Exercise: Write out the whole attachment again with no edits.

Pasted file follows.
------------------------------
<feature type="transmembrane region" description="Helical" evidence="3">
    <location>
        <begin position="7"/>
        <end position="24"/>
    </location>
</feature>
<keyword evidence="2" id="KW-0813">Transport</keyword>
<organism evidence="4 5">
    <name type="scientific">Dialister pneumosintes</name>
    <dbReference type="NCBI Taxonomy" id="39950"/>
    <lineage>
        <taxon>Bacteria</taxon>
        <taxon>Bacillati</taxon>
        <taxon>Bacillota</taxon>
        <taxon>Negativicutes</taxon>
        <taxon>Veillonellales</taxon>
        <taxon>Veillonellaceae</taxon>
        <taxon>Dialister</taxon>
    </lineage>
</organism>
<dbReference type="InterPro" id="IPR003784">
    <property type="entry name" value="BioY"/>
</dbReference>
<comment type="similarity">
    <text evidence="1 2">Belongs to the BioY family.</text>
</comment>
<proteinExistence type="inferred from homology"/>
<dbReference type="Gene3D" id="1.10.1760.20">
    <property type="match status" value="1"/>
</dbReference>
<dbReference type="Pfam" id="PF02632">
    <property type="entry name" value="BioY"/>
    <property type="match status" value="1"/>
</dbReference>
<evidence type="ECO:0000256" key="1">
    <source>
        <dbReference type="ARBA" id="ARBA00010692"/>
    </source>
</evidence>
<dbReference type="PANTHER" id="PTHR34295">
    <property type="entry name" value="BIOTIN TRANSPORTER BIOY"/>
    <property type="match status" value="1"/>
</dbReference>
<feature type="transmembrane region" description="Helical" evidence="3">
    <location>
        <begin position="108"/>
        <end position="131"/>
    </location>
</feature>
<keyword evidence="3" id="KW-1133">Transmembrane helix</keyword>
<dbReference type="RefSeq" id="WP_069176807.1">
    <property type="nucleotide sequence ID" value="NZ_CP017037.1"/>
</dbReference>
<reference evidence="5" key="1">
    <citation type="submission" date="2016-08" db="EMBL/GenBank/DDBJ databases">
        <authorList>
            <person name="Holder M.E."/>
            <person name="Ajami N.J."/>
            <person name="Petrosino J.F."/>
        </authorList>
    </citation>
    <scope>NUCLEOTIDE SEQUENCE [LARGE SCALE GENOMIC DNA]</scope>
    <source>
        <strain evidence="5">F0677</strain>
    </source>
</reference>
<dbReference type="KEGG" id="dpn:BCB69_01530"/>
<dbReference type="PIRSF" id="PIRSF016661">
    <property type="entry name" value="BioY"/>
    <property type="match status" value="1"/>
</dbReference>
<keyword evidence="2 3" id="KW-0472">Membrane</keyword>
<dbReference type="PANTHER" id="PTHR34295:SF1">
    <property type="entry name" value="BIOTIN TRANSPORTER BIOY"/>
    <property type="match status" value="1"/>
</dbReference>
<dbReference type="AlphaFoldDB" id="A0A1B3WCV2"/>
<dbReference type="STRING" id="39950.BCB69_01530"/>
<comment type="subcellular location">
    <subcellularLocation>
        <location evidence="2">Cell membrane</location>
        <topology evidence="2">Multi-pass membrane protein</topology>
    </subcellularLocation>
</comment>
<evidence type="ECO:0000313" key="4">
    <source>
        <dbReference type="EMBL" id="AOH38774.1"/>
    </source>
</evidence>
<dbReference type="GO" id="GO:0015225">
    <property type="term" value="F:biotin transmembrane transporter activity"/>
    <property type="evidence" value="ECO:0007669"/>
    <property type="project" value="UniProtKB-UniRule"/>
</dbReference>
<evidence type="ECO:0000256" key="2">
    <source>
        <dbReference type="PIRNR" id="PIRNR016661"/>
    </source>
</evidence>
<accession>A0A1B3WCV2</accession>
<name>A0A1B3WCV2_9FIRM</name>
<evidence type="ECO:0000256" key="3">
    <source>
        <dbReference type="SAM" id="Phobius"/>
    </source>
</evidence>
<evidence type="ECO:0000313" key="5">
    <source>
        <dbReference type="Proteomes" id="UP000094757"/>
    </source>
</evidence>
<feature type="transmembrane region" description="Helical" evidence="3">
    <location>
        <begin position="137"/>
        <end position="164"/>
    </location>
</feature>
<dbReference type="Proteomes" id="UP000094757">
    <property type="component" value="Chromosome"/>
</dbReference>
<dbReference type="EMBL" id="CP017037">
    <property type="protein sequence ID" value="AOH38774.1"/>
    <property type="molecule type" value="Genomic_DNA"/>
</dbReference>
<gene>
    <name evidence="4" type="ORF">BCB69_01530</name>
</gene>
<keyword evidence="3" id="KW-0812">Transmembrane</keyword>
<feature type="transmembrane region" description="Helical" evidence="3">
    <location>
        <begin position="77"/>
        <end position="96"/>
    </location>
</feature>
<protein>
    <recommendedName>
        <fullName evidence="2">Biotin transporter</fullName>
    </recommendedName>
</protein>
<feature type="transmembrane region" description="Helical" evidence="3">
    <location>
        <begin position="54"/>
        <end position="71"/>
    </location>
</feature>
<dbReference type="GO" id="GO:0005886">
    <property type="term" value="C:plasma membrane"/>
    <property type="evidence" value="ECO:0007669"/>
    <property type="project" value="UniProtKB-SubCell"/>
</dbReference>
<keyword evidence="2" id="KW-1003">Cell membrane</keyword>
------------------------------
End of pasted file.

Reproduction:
<feature type="transmembrane region" description="Helical" evidence="3">
    <location>
        <begin position="7"/>
        <end position="24"/>
    </location>
</feature>
<keyword evidence="2" id="KW-0813">Transport</keyword>
<organism evidence="4 5">
    <name type="scientific">Dialister pneumosintes</name>
    <dbReference type="NCBI Taxonomy" id="39950"/>
    <lineage>
        <taxon>Bacteria</taxon>
        <taxon>Bacillati</taxon>
        <taxon>Bacillota</taxon>
        <taxon>Negativicutes</taxon>
        <taxon>Veillonellales</taxon>
        <taxon>Veillonellaceae</taxon>
        <taxon>Dialister</taxon>
    </lineage>
</organism>
<dbReference type="InterPro" id="IPR003784">
    <property type="entry name" value="BioY"/>
</dbReference>
<comment type="similarity">
    <text evidence="1 2">Belongs to the BioY family.</text>
</comment>
<proteinExistence type="inferred from homology"/>
<dbReference type="Gene3D" id="1.10.1760.20">
    <property type="match status" value="1"/>
</dbReference>
<dbReference type="Pfam" id="PF02632">
    <property type="entry name" value="BioY"/>
    <property type="match status" value="1"/>
</dbReference>
<evidence type="ECO:0000256" key="1">
    <source>
        <dbReference type="ARBA" id="ARBA00010692"/>
    </source>
</evidence>
<dbReference type="PANTHER" id="PTHR34295">
    <property type="entry name" value="BIOTIN TRANSPORTER BIOY"/>
    <property type="match status" value="1"/>
</dbReference>
<feature type="transmembrane region" description="Helical" evidence="3">
    <location>
        <begin position="108"/>
        <end position="131"/>
    </location>
</feature>
<keyword evidence="3" id="KW-1133">Transmembrane helix</keyword>
<dbReference type="RefSeq" id="WP_069176807.1">
    <property type="nucleotide sequence ID" value="NZ_CP017037.1"/>
</dbReference>
<reference evidence="5" key="1">
    <citation type="submission" date="2016-08" db="EMBL/GenBank/DDBJ databases">
        <authorList>
            <person name="Holder M.E."/>
            <person name="Ajami N.J."/>
            <person name="Petrosino J.F."/>
        </authorList>
    </citation>
    <scope>NUCLEOTIDE SEQUENCE [LARGE SCALE GENOMIC DNA]</scope>
    <source>
        <strain evidence="5">F0677</strain>
    </source>
</reference>
<dbReference type="KEGG" id="dpn:BCB69_01530"/>
<dbReference type="PIRSF" id="PIRSF016661">
    <property type="entry name" value="BioY"/>
    <property type="match status" value="1"/>
</dbReference>
<keyword evidence="2 3" id="KW-0472">Membrane</keyword>
<dbReference type="PANTHER" id="PTHR34295:SF1">
    <property type="entry name" value="BIOTIN TRANSPORTER BIOY"/>
    <property type="match status" value="1"/>
</dbReference>
<dbReference type="AlphaFoldDB" id="A0A1B3WCV2"/>
<dbReference type="STRING" id="39950.BCB69_01530"/>
<comment type="subcellular location">
    <subcellularLocation>
        <location evidence="2">Cell membrane</location>
        <topology evidence="2">Multi-pass membrane protein</topology>
    </subcellularLocation>
</comment>
<evidence type="ECO:0000313" key="4">
    <source>
        <dbReference type="EMBL" id="AOH38774.1"/>
    </source>
</evidence>
<dbReference type="GO" id="GO:0015225">
    <property type="term" value="F:biotin transmembrane transporter activity"/>
    <property type="evidence" value="ECO:0007669"/>
    <property type="project" value="UniProtKB-UniRule"/>
</dbReference>
<evidence type="ECO:0000256" key="2">
    <source>
        <dbReference type="PIRNR" id="PIRNR016661"/>
    </source>
</evidence>
<accession>A0A1B3WCV2</accession>
<name>A0A1B3WCV2_9FIRM</name>
<evidence type="ECO:0000256" key="3">
    <source>
        <dbReference type="SAM" id="Phobius"/>
    </source>
</evidence>
<evidence type="ECO:0000313" key="5">
    <source>
        <dbReference type="Proteomes" id="UP000094757"/>
    </source>
</evidence>
<feature type="transmembrane region" description="Helical" evidence="3">
    <location>
        <begin position="137"/>
        <end position="164"/>
    </location>
</feature>
<dbReference type="Proteomes" id="UP000094757">
    <property type="component" value="Chromosome"/>
</dbReference>
<dbReference type="EMBL" id="CP017037">
    <property type="protein sequence ID" value="AOH38774.1"/>
    <property type="molecule type" value="Genomic_DNA"/>
</dbReference>
<gene>
    <name evidence="4" type="ORF">BCB69_01530</name>
</gene>
<keyword evidence="3" id="KW-0812">Transmembrane</keyword>
<feature type="transmembrane region" description="Helical" evidence="3">
    <location>
        <begin position="77"/>
        <end position="96"/>
    </location>
</feature>
<protein>
    <recommendedName>
        <fullName evidence="2">Biotin transporter</fullName>
    </recommendedName>
</protein>
<feature type="transmembrane region" description="Helical" evidence="3">
    <location>
        <begin position="54"/>
        <end position="71"/>
    </location>
</feature>
<dbReference type="GO" id="GO:0005886">
    <property type="term" value="C:plasma membrane"/>
    <property type="evidence" value="ECO:0007669"/>
    <property type="project" value="UniProtKB-SubCell"/>
</dbReference>
<keyword evidence="2" id="KW-1003">Cell membrane</keyword>